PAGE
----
After falling down 0-2 to San Antonio in the Western Conference Finals, Oklahoma City continued its home court playoff dominance and ended the Spurs’ remarkable 20-game winning streak with a convincing 102-82 victory in Game 3. The Thunder stomped San Antonio up and down the court by playing stifling defense and scoring in the paint at will, handing the Spurs their largest margin of defeat in a playoff game during the Gregg Popovich era and ending their perfect postseason start at 10 games.
But it’s not exactly time to break out the bubbly and get ready for the NBA Finals. In actuality, down 2-1 in the series with another home game on its way Saturday night, now is the time OKC should be most worried. Sure, they just dismantled the mighty Spurs, winners of 20 straight and 31 of 33, but such a thrilling victory could make Game 4 a perfect time for a Thunder letdown. Only complicating matters, the Thunder will again be playing the NBA’s best coached and most balanced team coming off arguably their worst performance of the entire season.
Game 3 marked San Antonio’s second-lowest point total in a game this entire season, slightly better than scoring 79 in a game against Minnesota all the way back in January. Its 21 turnovers far exceeded its season average of 13.6 per game (third-fewest in the NBA) and marked the Spurs’ highest postseason turnover total since 2007. Tim Duncan and Manu Ginobili went a combined 6-20 from the field and the team shot under 40 percent for just the third time since February. Plain and simple, the league’s most efficient offense—and for the last three months, unquestionably the league’s best team—will not play this poorly again this postseason.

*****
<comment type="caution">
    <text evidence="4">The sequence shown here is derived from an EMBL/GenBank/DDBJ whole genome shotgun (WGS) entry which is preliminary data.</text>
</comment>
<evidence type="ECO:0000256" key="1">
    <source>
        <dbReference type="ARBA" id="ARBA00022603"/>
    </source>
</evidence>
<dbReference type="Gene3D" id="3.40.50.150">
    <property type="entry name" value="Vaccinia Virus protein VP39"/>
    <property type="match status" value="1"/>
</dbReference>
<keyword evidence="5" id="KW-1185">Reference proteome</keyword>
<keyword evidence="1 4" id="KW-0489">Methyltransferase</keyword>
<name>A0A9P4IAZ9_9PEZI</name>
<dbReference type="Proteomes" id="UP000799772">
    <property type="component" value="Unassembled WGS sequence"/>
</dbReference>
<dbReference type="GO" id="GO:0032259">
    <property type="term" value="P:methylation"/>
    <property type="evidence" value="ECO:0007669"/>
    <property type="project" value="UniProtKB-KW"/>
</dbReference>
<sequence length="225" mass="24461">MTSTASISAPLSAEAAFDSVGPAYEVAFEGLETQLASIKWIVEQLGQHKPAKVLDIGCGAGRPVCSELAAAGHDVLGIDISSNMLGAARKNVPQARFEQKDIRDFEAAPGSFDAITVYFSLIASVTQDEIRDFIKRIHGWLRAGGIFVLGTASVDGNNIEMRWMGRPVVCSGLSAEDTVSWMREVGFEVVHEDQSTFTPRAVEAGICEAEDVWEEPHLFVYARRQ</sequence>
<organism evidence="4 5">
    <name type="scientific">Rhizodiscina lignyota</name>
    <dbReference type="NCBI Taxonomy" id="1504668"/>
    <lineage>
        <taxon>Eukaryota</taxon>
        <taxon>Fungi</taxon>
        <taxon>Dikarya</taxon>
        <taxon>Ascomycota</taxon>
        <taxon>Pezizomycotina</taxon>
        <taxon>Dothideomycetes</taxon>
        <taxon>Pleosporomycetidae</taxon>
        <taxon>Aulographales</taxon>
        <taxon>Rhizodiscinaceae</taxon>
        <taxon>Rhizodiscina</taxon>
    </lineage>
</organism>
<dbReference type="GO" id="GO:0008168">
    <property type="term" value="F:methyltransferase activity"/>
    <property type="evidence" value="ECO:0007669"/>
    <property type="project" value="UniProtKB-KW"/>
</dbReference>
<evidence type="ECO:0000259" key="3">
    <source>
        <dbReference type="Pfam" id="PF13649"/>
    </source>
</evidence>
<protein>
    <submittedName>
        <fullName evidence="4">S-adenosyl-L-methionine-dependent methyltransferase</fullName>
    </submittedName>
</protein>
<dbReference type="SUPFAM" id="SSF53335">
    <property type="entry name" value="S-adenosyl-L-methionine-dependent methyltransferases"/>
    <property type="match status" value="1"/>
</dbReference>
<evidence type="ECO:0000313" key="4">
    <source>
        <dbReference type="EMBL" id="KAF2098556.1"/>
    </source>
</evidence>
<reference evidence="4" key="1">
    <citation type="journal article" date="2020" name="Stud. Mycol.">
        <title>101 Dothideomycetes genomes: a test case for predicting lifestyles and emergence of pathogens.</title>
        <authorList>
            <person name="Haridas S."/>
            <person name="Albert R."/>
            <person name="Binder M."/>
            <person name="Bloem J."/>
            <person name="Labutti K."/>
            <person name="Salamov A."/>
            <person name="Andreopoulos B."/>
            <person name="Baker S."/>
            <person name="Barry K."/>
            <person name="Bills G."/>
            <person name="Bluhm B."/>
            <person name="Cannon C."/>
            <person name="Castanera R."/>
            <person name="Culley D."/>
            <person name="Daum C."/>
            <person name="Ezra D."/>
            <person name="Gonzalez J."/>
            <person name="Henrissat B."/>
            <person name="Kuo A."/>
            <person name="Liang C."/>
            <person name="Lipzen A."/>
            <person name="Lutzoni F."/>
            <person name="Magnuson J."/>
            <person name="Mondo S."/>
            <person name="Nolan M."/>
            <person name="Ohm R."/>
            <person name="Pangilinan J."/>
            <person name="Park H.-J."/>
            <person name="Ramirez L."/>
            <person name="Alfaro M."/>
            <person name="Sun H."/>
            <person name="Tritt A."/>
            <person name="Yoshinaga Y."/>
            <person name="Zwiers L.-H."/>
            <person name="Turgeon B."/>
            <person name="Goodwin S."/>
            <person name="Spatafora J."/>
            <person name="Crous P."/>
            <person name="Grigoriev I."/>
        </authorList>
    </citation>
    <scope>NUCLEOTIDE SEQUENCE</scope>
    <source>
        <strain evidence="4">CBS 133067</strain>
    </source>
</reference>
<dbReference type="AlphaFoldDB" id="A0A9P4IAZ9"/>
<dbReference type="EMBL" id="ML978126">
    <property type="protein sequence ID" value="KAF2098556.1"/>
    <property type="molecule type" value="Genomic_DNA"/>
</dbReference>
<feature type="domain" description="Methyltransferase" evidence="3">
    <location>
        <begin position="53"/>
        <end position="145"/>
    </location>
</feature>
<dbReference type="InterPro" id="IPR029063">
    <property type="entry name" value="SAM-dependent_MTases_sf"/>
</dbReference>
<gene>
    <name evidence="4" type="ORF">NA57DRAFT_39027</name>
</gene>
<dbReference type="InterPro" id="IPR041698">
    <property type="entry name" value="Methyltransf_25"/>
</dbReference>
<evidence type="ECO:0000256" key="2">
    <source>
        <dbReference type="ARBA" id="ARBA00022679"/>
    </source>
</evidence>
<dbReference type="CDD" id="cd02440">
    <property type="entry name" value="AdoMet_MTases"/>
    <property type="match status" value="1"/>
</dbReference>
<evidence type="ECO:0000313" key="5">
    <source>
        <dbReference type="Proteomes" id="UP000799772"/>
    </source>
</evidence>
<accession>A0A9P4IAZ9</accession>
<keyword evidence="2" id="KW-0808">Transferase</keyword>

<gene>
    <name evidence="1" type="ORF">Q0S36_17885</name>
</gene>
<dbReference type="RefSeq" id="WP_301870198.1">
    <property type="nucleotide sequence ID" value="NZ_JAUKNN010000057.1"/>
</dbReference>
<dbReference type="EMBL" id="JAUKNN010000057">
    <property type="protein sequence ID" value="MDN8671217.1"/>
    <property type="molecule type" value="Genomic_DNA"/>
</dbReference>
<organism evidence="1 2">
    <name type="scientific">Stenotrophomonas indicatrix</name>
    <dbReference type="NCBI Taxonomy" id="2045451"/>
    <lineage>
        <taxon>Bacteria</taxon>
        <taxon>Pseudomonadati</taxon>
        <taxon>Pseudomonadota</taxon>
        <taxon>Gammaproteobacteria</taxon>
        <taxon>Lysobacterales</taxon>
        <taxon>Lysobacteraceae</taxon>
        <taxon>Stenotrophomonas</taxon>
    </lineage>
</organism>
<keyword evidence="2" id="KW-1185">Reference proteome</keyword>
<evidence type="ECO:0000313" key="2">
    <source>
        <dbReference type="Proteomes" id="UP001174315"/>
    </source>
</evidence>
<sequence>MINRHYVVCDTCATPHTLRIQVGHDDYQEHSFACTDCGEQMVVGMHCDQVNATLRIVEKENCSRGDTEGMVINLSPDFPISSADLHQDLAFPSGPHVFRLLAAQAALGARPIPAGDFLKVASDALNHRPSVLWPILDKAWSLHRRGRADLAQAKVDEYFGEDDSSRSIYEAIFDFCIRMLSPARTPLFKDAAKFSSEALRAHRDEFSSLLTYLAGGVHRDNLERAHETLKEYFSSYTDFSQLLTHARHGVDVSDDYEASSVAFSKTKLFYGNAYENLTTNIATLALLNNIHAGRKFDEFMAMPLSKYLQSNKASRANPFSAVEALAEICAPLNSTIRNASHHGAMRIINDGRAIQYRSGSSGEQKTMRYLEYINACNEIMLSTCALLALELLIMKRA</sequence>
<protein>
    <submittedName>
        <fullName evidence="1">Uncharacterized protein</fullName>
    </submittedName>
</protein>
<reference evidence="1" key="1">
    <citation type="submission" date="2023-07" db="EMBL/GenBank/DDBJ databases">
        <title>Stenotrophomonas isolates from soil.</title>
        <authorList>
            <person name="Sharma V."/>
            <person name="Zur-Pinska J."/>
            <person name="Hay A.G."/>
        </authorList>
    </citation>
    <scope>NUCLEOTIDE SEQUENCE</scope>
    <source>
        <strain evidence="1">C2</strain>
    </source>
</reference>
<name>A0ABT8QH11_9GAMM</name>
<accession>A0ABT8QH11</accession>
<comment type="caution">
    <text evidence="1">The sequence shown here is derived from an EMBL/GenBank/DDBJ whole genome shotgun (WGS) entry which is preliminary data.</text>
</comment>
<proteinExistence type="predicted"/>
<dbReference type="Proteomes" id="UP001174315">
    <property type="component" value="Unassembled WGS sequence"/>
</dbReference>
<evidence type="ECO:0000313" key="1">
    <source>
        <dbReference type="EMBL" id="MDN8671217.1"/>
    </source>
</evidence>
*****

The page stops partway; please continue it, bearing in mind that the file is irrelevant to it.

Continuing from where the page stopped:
Obviously, Scott Brooks’ adjustments and the Thunder’s on-court execution in Game 3 deserve a tremendous amount of credit for making the Spurs look out of sync and uncomfortable for the first time in these playoffs. But there’s no doubt Popovich, who has proven time and time again to be the NBA’s best coach this side of Phil Jackson, will come into Game 4 with plenty of his own adjustments. Even if OKC matches the intensity and pressure from Game 3, they can’t realistically expect to shatter San Antonio’s rhythm for a second consecutive game.
One of the Thunder’s greatest hopes is their dominance at home, where they went 26-7 in the regular season and haven’t lost in six tries in the playoffs. But don’t forget that the Spurs are a dangerous road team as well—they’ve gone 26-12 on the road in the regular season and playoffs combined, including a victory in Oklahoma City in March. And should the Thunder lose Game 4, they’ll return, down 3-1, to the arena where the Spurs went a league-best 28-5 this season and haven’t lost since March 7.
So, unfortunately for the Thunder, this series may have been lost long before it started, back when the Spurs’ late close stole the top seed in the Western Conference after OKC had held the spot all season long. Beating the league’s best team in the league’s toughest arena may prove to be impossible, making it all the more imperative to hold serve at home.
There’s no way around it: Everything revolves around Game 4. If Kevin Durant, Russell Westbrook and Co. come out flat, the Thunder can kiss any NBA Finals hopes goodbye until next season and this series will end in five. But if OKC shows maturity and matches its Game 3 intensity, we could be in for a lengthy and wildly entertaining Western Conference Finals.
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